I think it is highly possible that I have been receiving a miniscule dose of zombie cucumber throughout my entire life.

Datura is a very deadly poison that many cultures have learned to use to induce an altered state.

Here are a few fun little rhymes to help you remember how much you DO NOT WANT to sample a zombie cucumber!

“blind as a bat,

mad as a hatter,

red as a beet,

hot as hell,

dry as a bone,

the bowel and bladder lose their tone,

and the heart runs alone.”

“Can’t see,

can’t spit,

can’t pee,

can’t shit.”

And a sweet little Navajo saying…

“Eat a little, and go to sleep. Eat some more, and have a dream. Eat some more, and don’t wake up.”

People who are under the effects of Datura experience a true trance like state. They do not respond to actual stimuli, and instead respond to things that are not really there. They will often report smoking a cigarette, or holding a lighter, only to then drop the cigarette or lighter and try to find it when they never actually had either item to start with.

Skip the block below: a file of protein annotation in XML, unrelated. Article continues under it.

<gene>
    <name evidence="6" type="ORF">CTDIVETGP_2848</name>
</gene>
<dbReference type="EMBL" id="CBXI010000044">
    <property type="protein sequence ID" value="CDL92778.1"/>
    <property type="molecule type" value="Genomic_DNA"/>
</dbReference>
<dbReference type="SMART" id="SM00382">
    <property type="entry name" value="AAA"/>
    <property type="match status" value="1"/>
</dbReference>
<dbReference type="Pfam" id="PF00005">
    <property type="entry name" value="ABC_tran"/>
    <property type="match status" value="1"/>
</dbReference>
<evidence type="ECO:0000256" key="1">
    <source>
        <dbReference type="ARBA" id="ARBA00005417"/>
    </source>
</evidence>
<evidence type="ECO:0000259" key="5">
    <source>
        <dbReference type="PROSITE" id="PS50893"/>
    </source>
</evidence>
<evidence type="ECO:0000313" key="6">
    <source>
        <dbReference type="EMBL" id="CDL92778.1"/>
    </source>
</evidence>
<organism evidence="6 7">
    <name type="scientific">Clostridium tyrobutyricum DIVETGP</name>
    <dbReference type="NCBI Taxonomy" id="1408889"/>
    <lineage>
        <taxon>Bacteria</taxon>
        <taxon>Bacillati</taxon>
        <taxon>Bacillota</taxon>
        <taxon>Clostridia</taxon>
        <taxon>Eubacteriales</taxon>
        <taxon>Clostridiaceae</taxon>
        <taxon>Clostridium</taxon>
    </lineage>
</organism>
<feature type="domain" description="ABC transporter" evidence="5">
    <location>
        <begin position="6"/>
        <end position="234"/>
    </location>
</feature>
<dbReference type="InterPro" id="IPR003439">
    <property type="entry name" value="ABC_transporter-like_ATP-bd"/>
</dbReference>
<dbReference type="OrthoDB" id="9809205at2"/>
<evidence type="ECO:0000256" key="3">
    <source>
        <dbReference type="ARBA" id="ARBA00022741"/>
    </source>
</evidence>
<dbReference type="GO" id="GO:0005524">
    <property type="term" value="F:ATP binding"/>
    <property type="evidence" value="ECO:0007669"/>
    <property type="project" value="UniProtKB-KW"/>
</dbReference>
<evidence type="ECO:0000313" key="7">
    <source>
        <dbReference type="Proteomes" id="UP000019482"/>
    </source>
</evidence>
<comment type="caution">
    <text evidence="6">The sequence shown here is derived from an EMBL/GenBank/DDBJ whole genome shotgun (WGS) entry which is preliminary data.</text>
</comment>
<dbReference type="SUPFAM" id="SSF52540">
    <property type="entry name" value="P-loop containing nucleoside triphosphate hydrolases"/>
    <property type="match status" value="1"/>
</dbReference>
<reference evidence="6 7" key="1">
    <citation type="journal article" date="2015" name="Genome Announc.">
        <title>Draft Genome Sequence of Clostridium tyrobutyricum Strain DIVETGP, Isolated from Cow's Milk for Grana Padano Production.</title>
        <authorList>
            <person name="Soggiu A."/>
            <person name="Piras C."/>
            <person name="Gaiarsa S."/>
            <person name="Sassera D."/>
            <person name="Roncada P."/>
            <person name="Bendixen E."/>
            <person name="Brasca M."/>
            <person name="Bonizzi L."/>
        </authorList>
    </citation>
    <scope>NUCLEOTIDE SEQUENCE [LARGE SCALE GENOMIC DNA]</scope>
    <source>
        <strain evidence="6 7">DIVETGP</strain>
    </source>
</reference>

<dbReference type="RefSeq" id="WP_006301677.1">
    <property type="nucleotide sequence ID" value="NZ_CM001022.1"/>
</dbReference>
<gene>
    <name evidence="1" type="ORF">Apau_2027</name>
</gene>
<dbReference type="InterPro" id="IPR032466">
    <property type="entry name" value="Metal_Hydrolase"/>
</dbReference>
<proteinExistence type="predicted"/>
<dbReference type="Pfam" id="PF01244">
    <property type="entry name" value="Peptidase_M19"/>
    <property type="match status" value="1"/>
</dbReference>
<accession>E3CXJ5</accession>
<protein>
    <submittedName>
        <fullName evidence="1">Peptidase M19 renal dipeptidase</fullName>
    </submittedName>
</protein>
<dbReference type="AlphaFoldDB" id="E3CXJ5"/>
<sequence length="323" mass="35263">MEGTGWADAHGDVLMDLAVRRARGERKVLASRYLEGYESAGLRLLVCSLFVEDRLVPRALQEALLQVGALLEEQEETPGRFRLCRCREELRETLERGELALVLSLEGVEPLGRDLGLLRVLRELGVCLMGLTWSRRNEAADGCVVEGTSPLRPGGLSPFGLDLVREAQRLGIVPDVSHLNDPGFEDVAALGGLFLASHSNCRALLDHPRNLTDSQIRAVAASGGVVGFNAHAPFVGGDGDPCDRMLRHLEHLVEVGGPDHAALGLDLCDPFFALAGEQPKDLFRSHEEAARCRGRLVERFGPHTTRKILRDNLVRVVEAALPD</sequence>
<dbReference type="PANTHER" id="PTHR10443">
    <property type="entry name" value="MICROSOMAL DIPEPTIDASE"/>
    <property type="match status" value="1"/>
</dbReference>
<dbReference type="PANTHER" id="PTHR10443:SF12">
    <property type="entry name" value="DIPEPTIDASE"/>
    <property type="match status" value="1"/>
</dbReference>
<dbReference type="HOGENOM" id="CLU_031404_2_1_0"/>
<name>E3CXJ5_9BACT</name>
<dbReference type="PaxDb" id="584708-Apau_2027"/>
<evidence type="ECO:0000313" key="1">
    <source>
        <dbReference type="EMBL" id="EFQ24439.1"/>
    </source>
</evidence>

This is interesting to me as I go through this same basic routine with my car keys every single day of my life. I am sure the car keys are in the bottom of my purse… I can hear them jangling… I can see the glint of the metal… and yet as I dump out the entire contents of my purse onto the kitchen counter in a frantic frenzy to find my keys… there are no car keys. Once again, I seem to be operating from a true trance like state… seeing things that don’t exist… hearing things that are not there.